The Hussani Alam House

The Hussain Alam House is about the changing life of Ayman’s (the narrator) house in the Hussaini Alam area of Hyderabad in Telangana.

Ayman speaks of each of the female relatives in her house who were dear to her and played a significant role in her life and her upbringing. These included her great grandmother, Qamar un Nissan or her Nanima; her grandmother, Meher un Nissan; her own mother, Naghma Soz; her sister, Mariam and her foster bua (which means a father’s sister, though in this case it was her grandfather’s adopted foster sister), Khudsia or Khalajaan.

The Good

A chapter is devoted to each of these members. By outlining their importance or her bond with them, Ayman also throws light on the house and the Nawabi culture they followed and on the festivals they celebrated. This also gives a small peek into Hyderabad’s old city and its lanes, buildings and bazaars.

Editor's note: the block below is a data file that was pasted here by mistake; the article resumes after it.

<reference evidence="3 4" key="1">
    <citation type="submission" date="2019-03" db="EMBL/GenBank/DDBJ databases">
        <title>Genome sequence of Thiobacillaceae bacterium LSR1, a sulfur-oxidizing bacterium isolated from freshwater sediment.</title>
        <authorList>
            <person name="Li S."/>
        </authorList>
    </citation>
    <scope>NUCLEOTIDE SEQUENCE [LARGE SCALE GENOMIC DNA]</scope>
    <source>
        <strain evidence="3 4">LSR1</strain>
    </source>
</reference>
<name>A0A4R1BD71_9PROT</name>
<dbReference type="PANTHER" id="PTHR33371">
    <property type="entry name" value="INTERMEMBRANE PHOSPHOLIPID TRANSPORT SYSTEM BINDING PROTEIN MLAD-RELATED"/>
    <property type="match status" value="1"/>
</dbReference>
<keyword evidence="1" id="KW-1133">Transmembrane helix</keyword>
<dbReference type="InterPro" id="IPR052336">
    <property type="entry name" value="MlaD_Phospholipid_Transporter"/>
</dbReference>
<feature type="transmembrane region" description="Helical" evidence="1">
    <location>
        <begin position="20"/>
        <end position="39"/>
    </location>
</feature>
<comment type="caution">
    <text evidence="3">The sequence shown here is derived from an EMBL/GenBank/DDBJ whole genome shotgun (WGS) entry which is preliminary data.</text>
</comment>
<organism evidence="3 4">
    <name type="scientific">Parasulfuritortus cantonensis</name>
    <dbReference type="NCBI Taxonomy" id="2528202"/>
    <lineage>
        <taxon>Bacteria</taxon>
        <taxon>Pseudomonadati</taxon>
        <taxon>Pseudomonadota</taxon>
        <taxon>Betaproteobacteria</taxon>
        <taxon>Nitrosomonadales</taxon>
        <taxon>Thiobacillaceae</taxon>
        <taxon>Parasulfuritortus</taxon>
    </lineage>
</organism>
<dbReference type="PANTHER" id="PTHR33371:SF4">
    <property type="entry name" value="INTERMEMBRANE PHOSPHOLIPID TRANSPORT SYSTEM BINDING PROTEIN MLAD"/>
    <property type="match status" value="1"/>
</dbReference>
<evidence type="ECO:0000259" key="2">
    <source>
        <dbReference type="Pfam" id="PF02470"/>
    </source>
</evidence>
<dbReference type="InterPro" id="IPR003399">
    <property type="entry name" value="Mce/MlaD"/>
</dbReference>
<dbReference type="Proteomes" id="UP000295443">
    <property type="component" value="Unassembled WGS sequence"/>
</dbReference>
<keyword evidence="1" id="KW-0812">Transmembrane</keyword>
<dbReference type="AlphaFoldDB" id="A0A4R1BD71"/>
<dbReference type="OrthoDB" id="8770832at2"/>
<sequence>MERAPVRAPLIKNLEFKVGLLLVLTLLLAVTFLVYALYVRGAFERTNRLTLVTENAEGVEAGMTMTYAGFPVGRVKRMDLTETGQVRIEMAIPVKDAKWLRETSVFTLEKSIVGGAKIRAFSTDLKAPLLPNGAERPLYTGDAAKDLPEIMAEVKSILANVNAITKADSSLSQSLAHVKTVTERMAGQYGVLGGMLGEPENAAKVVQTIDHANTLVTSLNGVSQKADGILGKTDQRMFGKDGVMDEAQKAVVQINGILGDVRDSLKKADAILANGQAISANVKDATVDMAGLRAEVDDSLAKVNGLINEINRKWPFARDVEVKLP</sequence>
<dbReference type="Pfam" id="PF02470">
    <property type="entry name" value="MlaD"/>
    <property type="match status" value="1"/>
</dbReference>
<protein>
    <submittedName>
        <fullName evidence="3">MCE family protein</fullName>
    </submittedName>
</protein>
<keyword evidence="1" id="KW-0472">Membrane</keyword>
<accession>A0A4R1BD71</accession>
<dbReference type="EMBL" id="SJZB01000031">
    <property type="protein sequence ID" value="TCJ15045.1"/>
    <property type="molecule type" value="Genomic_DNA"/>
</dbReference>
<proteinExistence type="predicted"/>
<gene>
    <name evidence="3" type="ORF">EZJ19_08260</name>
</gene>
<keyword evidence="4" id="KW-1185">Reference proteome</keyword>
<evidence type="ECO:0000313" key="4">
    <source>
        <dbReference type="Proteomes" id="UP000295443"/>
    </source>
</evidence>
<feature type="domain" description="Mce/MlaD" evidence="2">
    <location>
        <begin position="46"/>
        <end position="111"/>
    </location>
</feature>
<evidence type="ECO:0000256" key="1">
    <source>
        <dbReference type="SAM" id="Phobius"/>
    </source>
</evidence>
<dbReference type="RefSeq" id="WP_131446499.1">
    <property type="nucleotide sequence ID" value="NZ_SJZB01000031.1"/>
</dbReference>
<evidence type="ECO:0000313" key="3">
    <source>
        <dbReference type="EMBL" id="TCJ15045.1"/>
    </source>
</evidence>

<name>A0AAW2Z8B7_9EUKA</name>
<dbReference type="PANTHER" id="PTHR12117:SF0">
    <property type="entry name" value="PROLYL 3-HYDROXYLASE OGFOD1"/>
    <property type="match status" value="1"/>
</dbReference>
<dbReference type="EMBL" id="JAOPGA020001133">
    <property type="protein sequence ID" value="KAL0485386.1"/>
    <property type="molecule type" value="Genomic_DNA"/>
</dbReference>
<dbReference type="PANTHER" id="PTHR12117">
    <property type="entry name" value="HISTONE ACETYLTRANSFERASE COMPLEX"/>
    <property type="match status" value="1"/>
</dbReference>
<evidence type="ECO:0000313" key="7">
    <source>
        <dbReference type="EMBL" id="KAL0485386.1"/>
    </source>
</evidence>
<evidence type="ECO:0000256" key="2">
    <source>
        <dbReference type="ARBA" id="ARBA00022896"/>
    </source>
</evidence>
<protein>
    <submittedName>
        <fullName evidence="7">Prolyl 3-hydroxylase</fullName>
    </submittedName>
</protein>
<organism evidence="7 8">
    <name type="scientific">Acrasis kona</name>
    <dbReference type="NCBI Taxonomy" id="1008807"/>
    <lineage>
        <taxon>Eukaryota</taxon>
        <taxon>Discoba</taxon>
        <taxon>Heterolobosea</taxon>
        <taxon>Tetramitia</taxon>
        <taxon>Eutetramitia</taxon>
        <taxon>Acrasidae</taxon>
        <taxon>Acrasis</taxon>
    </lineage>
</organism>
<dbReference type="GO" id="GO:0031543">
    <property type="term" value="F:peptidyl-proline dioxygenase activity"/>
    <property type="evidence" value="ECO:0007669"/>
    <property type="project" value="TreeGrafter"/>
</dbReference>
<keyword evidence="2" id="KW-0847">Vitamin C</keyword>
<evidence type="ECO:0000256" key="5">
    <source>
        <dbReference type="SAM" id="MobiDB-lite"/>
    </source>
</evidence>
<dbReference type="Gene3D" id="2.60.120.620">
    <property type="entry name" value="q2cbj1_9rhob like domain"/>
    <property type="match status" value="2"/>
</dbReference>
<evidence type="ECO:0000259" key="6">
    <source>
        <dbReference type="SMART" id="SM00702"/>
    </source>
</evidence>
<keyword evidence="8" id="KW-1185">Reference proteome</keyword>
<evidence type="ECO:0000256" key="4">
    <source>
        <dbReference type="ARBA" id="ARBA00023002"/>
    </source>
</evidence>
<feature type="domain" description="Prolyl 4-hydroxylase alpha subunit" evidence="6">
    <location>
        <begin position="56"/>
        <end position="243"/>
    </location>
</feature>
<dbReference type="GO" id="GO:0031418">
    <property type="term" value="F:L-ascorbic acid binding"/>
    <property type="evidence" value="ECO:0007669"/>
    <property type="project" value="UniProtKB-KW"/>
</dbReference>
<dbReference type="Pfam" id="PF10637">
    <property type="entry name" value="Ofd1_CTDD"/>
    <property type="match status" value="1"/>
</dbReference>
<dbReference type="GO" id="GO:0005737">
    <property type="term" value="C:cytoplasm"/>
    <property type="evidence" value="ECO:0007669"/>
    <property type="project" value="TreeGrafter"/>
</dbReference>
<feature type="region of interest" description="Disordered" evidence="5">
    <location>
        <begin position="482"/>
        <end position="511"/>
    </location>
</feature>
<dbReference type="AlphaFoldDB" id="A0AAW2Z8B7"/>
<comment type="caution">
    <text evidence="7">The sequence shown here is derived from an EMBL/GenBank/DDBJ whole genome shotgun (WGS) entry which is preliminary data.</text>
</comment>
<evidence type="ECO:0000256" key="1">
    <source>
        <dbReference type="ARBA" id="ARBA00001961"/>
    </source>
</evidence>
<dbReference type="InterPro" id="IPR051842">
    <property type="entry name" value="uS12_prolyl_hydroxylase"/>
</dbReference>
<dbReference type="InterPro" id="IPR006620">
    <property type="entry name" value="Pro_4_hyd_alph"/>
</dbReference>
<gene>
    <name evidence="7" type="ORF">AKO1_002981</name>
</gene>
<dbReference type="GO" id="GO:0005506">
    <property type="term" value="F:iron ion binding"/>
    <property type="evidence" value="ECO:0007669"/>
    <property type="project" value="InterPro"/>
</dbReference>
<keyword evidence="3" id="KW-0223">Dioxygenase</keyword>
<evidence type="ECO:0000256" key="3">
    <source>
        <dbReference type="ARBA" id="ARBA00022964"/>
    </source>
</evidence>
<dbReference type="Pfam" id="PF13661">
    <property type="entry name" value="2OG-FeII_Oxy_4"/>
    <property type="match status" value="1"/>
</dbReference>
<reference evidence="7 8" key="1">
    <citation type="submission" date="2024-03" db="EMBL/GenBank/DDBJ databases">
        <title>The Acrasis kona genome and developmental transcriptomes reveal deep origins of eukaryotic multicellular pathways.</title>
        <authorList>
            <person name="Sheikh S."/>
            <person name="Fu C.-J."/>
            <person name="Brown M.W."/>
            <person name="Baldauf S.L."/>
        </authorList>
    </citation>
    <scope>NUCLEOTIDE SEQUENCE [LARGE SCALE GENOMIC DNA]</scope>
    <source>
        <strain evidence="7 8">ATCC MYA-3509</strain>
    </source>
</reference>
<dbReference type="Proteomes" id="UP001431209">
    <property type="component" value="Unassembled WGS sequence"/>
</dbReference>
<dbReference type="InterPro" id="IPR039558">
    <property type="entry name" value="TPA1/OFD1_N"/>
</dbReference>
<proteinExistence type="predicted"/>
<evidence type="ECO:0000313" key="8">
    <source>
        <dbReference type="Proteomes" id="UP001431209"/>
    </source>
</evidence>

The chapters speak of declining culture and fortune (and the decline in one is related to the decline in the other), of cheerful evenings of storytelling in the courtyard, of a mournful series of deaths, of arguments, secrets and the family drama within. The novel recreates a bygone era.

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The Reading Spree: Indian Women Writing in English

November is done. Unseasonal rains are behind us. Hopefully some coolness and not smog will descend over the city.

As mentioned last month in my October Yellow Book Cover Month Reading Spree post, I had decided to read Indian Women Writers in English.

It was absolute fun to be vicariously traveling from one place to the other through these books, to exploring thoughts and mindsets of varying female protagonists as they face their everyday battles.

So here are the books that made it to my list:

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